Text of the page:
Why Should Readers Read Your Book?

Identify Your Why For Stronger Nonfiction Writing (Part 3)

Cassandra C. Stirling

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Image by Anand KZ from Pixabay

Step One on this journey of writing a book is to figure out what you want to write about. Step Two is writing and editing the book. Step Three is sharing it with readers and the world. This article series is all about Step One, but it will also get you a long way toward finding your superfans and readers in Step Three. In part one and two, we covered what you’ll write about and why you’re credible to write it. If you’ve not read either, I recommend you read them first. In this part, we’ll tackle the key ingredient for selling your book — what’s in it for the readers. When you sit down to write a book, the one thing you must never forget is the reader. They are, after all, the end consumers of the product. You want them to not only read it, but love it, share it, highlight it, recommend it to others, and hear your intended message. So, how do you get them to do that? You answer the question of why readers should read your book. You answer their ‘why’ in what you discuss and how you discuss it. So, what does that look like?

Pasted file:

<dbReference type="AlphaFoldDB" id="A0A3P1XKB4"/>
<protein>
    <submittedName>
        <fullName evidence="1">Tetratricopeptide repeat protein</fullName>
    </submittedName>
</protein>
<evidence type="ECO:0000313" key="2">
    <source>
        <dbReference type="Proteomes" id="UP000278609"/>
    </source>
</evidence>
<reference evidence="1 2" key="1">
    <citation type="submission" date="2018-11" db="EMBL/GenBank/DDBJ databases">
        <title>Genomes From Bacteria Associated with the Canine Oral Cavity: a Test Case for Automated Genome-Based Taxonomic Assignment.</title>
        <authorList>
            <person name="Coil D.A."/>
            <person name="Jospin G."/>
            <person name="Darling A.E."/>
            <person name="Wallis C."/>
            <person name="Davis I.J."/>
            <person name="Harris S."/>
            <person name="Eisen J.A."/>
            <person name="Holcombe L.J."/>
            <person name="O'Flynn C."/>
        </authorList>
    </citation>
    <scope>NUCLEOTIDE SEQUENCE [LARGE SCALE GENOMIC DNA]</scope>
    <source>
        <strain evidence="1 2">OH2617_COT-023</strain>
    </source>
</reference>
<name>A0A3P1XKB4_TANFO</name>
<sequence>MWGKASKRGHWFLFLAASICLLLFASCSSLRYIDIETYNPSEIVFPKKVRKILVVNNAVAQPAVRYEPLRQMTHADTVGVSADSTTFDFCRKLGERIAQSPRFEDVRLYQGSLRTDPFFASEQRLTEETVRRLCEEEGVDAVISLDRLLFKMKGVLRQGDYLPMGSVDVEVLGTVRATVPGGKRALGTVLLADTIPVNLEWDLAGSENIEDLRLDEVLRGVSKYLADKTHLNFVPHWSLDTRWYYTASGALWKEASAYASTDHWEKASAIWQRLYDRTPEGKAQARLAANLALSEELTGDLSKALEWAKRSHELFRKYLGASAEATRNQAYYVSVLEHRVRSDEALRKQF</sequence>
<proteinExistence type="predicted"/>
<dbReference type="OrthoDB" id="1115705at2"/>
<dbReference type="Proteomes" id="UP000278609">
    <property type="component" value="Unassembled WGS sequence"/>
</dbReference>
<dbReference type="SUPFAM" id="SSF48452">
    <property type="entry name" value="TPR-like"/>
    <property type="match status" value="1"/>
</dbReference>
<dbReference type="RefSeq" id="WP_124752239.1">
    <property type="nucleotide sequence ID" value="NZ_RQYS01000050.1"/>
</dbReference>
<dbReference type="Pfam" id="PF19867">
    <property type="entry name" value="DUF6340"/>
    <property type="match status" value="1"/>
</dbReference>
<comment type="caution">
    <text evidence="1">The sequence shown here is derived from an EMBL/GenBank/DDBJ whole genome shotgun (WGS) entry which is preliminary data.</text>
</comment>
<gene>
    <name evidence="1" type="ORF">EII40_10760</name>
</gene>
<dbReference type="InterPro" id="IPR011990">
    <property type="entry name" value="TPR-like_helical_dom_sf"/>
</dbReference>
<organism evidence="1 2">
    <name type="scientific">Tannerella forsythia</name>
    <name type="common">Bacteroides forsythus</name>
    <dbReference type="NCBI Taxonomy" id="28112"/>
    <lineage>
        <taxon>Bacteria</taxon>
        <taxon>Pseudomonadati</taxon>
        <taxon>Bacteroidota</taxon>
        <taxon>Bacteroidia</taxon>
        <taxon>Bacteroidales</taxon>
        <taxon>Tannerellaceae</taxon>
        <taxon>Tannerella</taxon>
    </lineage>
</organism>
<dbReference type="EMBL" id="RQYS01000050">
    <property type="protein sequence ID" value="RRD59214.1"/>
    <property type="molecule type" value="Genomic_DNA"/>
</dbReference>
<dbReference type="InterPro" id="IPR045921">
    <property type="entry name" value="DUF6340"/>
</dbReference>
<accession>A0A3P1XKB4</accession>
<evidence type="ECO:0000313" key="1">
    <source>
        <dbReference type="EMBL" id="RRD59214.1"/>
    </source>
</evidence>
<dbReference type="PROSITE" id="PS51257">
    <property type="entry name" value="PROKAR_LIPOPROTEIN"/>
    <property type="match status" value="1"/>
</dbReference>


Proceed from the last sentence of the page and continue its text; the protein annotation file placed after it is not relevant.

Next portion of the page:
Why Do Readers Pick up a Book?

Reading is subjective. What one reader likes, another could hate, be it your cover, your writing style, the formatting, or the stories you share within. You’ll never please all the readers all the time, and that’s okay, because there are plenty of readers out there. However, something you want to keep in the forefront of your mind is this: readers are selfish. People read books because of what it does for them, what they gain from content, not what writing it does for you. In fact, in a 2012 study by Pew Research entitled “Why People Like to Read,” 26% of respondents who had picked up a book said, “what they enjoyed the most was learning, gaining knowledge, and discovering information.” While it’s an old study, its findings are still valid today, especially for nonfiction books. If you fail to ask yourself what that reader will take away knowing, thinking, or having learned from reading your book, you’ll not only fail your readers but also yourself. Self-absorption is great when you’re brainstorming your book, but not so great when you’re actually writing it. Readers don’t care about you; they care about themselves and what they get from your book…

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Cassandra C. Stirling

Writer, editor, writing coach, and videogamer. I write about writing, books, and occasionally videogames.